Min­ing, farm­ing are the an­swer to In­dia’s poverty: Anil Agar­wal

IN­TER­VIEW WITH ANIL AGAR­WAL, CHAIR­MAN, VEDANTA RE­SOURCES

Resource Digest - - CONTENT -

The min­ing sec­tor has the po­ten­tial to cre­ate hun­dreds of thou­sands of jobs in the coun­try’s poor­est and re­motest ar­eas, says Anil Agar­wal, chair­man of Vedanta Re­sources, the Lon­don-head­quar­tered min­ing and met­als con­glom­er­ate. The sec­tor will grow swiftly, he says, if all re­sources are brought un­der one min­istry. Edited ex­cerpts:

IN­DIA’S GE­O­LOG­I­CAL FOR­MA­TION IS AMONG THE RICH­EST IN THE WORLD. HOW­EVER, UN­LIKE AUS­TRALIA, IN­DIA HAS NOT BEEN ABLE TO EX­PAND ITS MIN­ER­ALS RE­SOURCE AND RE­SERVE (R&R) BASE FAST ENOUGH. AND, MIN­ER­ALS PRO­DUC­TION IN GEN­ERAL RE­MAINS FLAT. WHAT IS NEEDED TO GIVE A PUSH TO THE SEC­TOR?

What dis­ap­points is that the share of min­ing in the coun­try’s gross do­mes­tic prod­uct (GDP) is a lit­tle over one per cent. In fact, the sec­tor’s con­tri­bu­tion to GDP has fallen in the past decade, in the face of grow­ing do­mes­tic de­mand for min­er­als. A Mckin­sey re­port says min­ing has the po­ten­tial to cre­ate six mil­lion new jobs and con­trib­ute an ad­di­tional $47 bil­lion to GDP by 2025. Re­mem­ber, min­ing jobs get cre­ated in the most back­ward dis­tricts of In­dia’s poor­est states. I strongly be­lieve that in min­ing and farm­ing are to be found the an­swer to the coun­try’s poverty. Sci­en­tific prospect­ing and ex­plo­ration will let us know the re­sources be­neath the earth.

ARE YOU SEE­ING SIGNS OF A BREAK­THROUGH IN MIN­ER­ALS EX­PLO­RATION?

I think the new na­tional min­eral ex­plo­ration pol­icy al­low­ing do­mes­tic and for­eign pri­vate par­tic­i­pa­tion in ex­plo­ration and pro­duc­tion through com­pet­i­tive bids will be a game changer. The Mckin­sey re­port is an eye-opener to how poorly In­dia stands in com­par­i­son with lead­ing min­ing coun­tries in base­line geo­phys­i­cal and geo­chem­i­cal data gen­er­a­tion and in­vest­ment per sq km of ex­plo­ration. Re­mem­ber, the life cy­cle of min­ing and oil & gas pro­duc­tion be­gins with ex­plo­ration, where Delhi has now opened a win­dow of op­por­tu­ni­ties to the world’s lead­ing agen­cies.

I don’t see a logic as to why our pro­duc­tion of iron ore should be only 155 mil­lion tonnes (mt, in a year) against

Aus­tralia’s 700 mt. Sim­i­larly, even while China mostly re­lied on baux­ite im­ports, it man­aged to pro­duce over 31 mt of pri­mary alu­minium in 2015; our pro­duc­tion, in spite of our own­ing high qual­ity baux­ite de­posits in large quan­ti­ties, was only about 2.4 mt. It’s uned­i­fy­ing that im­ports ac­count for half our coun­try’s alu­minium con­sump­tion when much of our nearly 4.2 mt smelt­ing ca­pac­ity is idle. In steel, too, In­dia man­aged to pro­duce only 90 mt in 2015, com­pared to China’s 804 mt. To make half the global pro­duc­tion of 1.6 bil­lion tonnes, China had to im­port 952 mt of iron ore last year, ac­count­ing for over two-thirds of the global seaborne trade in the min­eral.

Un­like China, we have the ad­van­tage of a plen­ti­ful re­serve of good to medium grades of ore. Who says we are over­am­bi­tious in tar­get­ing steel ca­pac­ity of 300 mt and alu­minium smelt­ing ca­pac­ity of 20 mt? In­dia will need ev­ery ounce of that alu­minium and steel to sup­port growth and in­fra­struc­ture de­vel­op­ment.

WHAT ARE NOW THE PRIN­CI­PAL CHAL­LENGES BE­FORE OUR MIN­ING GROUPS?

The world now has tech­nol­ogy which makes the whole chain from ex­plo­ration to min­ing of min­er­als much more en­vi­ron­ment friendly, sus­tain­able and pre­dictable than ever in the past. But, that tech­nol­ogy, such as un­der­ground min­ing, is ex­pen­sive and has to be im­ported. At Hin­dus­tan Zinc (HZL), we are get­ting ready to do un­der­ground shaft min­ing at the Sin­de­sar Khurd and Ram­pura Agucha re­serves in Ra­jasthan. We are get­ting the tech­nol­ogy from South Africa. Once the projects are com­mis­sioned, our mines' pro­duc­tiv­ity will sig­nif­i­cantly im­prove and costs will be down.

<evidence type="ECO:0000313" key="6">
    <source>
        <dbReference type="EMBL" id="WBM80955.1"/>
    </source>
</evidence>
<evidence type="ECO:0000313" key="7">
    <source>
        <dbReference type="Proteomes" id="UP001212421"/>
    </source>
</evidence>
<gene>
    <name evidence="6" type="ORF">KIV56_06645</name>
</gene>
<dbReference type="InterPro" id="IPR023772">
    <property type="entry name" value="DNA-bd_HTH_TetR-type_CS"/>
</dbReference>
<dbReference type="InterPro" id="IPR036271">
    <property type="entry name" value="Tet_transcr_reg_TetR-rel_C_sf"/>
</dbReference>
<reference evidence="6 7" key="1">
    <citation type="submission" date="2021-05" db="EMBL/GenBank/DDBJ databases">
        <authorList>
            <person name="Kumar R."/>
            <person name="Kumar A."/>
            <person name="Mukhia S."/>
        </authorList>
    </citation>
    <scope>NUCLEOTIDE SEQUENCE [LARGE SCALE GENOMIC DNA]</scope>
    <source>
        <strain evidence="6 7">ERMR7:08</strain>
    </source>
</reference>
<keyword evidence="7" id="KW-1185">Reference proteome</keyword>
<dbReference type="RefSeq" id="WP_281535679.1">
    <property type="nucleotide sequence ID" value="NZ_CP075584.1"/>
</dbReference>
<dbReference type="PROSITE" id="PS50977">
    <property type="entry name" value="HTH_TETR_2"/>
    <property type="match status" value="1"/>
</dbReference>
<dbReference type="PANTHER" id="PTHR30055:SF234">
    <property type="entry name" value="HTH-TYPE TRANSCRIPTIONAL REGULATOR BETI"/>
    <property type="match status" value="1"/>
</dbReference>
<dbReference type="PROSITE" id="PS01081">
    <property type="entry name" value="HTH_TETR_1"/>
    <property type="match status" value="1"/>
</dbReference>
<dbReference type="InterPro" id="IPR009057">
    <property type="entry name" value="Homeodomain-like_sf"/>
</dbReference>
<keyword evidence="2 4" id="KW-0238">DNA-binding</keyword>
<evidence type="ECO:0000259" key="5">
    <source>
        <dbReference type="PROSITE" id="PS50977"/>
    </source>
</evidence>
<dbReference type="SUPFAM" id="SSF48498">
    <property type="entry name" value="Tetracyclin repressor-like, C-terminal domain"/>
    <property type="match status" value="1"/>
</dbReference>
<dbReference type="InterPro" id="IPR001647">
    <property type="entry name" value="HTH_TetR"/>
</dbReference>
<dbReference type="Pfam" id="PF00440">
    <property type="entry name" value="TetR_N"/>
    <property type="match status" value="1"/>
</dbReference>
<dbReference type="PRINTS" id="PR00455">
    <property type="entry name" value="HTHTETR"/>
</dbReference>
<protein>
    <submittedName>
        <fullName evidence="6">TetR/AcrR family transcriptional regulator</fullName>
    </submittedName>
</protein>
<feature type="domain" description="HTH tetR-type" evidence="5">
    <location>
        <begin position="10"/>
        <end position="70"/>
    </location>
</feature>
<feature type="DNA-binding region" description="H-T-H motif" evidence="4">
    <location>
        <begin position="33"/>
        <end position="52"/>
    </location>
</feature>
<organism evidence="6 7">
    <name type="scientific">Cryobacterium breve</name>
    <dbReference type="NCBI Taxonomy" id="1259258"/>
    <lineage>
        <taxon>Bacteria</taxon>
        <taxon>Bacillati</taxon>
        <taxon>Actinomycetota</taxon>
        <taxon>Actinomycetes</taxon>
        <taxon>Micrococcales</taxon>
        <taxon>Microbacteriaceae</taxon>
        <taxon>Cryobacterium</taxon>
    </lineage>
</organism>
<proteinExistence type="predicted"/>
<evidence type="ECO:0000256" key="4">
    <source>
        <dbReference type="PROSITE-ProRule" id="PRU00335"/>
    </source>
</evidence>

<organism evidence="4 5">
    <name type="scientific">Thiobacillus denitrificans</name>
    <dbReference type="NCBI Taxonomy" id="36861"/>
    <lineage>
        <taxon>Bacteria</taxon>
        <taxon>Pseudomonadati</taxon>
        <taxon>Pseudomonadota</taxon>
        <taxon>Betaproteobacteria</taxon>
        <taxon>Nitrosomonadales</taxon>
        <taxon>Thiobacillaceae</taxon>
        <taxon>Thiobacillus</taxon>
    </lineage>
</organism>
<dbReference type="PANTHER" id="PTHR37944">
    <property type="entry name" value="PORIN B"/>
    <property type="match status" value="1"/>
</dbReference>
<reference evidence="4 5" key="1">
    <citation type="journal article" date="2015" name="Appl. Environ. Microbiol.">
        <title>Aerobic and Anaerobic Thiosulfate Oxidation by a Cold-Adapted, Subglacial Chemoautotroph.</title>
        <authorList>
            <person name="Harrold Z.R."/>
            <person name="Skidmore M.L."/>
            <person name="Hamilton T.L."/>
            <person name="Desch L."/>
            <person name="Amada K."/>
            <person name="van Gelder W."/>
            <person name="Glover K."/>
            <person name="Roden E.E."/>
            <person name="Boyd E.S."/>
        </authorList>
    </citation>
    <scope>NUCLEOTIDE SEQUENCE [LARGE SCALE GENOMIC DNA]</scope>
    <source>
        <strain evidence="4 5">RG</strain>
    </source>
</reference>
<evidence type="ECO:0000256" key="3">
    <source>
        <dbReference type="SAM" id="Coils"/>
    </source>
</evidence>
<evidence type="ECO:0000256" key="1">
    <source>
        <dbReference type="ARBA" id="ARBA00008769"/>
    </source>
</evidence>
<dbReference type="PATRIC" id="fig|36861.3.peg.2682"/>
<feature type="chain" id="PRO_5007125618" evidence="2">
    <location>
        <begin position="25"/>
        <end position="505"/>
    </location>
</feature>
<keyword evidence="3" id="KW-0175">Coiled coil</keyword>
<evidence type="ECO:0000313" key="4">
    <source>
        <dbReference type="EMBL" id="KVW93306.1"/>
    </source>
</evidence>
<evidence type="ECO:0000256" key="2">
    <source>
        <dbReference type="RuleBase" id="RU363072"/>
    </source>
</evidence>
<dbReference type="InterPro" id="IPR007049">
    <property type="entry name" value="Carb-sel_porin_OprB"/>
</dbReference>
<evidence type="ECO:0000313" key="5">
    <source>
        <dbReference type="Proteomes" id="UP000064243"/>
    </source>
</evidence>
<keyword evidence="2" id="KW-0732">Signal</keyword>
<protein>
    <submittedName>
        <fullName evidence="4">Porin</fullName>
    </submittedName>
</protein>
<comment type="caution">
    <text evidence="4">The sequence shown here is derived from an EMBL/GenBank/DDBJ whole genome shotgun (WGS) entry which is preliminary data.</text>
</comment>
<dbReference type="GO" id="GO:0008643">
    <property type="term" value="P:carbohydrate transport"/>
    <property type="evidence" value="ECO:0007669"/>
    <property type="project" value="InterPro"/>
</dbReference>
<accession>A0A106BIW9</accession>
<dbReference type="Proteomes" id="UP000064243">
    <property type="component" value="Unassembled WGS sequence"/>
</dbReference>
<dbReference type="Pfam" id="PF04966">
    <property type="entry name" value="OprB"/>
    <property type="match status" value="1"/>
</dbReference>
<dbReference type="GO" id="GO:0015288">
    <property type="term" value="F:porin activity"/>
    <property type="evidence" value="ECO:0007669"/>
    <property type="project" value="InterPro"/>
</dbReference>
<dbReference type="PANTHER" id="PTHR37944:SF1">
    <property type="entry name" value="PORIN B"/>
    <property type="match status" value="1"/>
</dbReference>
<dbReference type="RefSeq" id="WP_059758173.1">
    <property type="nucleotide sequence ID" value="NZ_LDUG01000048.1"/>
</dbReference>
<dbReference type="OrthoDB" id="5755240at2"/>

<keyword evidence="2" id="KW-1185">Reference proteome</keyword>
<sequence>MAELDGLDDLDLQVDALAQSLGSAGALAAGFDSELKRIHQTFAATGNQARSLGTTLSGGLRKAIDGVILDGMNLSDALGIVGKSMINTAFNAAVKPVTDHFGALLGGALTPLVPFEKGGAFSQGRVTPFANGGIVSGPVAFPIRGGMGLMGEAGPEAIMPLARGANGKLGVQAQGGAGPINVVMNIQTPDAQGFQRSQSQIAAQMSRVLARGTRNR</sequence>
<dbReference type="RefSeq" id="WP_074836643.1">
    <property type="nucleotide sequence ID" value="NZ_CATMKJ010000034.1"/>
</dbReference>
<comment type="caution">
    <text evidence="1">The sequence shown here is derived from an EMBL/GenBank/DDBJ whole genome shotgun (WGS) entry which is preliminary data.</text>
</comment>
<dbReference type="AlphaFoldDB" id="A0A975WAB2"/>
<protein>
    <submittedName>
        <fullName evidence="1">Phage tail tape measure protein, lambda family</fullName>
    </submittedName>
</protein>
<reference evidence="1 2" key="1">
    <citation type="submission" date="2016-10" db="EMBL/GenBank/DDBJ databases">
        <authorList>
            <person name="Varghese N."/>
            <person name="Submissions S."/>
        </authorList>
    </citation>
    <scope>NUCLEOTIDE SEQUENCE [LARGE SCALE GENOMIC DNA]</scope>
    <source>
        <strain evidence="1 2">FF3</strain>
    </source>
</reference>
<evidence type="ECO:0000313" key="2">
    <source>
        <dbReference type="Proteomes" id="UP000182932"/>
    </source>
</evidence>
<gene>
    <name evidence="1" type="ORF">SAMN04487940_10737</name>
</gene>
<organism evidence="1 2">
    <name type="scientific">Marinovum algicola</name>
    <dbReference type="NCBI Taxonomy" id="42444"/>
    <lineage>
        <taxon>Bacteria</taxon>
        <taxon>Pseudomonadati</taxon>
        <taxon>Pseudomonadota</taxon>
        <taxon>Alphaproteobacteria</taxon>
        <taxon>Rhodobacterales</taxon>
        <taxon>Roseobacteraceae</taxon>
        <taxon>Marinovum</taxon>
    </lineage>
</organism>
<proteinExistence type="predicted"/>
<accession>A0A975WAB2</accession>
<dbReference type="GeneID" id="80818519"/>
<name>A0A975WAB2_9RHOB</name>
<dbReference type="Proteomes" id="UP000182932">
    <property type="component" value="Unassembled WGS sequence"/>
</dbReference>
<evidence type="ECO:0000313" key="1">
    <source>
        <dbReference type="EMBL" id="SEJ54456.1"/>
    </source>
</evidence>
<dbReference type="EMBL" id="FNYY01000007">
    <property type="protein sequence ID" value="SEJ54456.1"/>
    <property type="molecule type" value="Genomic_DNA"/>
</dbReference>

The In­dian min­ing sec­tor is not seen as par­tic­u­larly com­mu­nity-friendly and en­vi­ron­ment-friendly. Re­sis­tance from lo­cals and non-gov­ern­ment bod­ies leads to in­def­i­nite post­pone­ment or aban­don­ment of min­ing projects.

A min­ing group must re­main con­scious about its so­cial obli­ga­tion. That in­cludes tak­ing care of re­set­tle­ment and re­ha­bil­i­ta­tion of the lo­cals re­quired to va­cate sites, and of the en­vi­ron­ment. I want Vedanta to be in the fore­front of en­vi­ron­men­tal re­search and de­vel­op­ment, lead­ing to sat­is­fy­ing the lo­cal com­mu­nity in terms of wa­ter, air and soil. The is­sues re­lat­ing to land, cul­ture, re­li­gion and so­cial ex­pec­ta­tions of tribal and indige­nous com­mu­ni­ties are com­plex and unique to these places. They are to be ad­dressed care­fully for us to be able to cre­ate an ideal en­vi­ron­ment for min­ing. Pol­icy sup­port from the gov­ern­ment will be more read­ily avail­able if the prime min­is­ter brings all the re­sources un­der one min­istry. VEDANTA’S GROWTH HERE HAS BEEN BY WAY OF AC­QUI­SI­TIONS. Yes, we ac­quired Bharat Alu­minium Com­pany (Balco) and HZL in the early 2000s. More re­cently, we bought ma­jor­ity stakes in Sesa Goa and Cairn In­dia. But, Vedanta has also in­vested over Rs 50,000 crore in Odisha to build the coun­try’s largest sin­gle­site alu­minium smelter and a very large, coal-fired power com­plex. Our ac­qui­si­tion of Balco and HZL has been fol­lowed by big smelt­ing, min­ing and power ca­pac­ity ex­pan­sion. You have to con­cede that we are good in both build­ing new projects and ex­pand­ing ex­ist­ing ones.

THE WORLD NOW HAS TECH­NOL­OGY WHICH MAKES THE WHOLE CHAIN FROM EX­PLO­RATION TO MIN­ING OF MIN­ER­ALS MUCH MORE EN­VI­RON­MENT-FRIENDLY, SUS­TAIN­ABLE AND PRE­DICTABLE THAN EVER IN THE PAST

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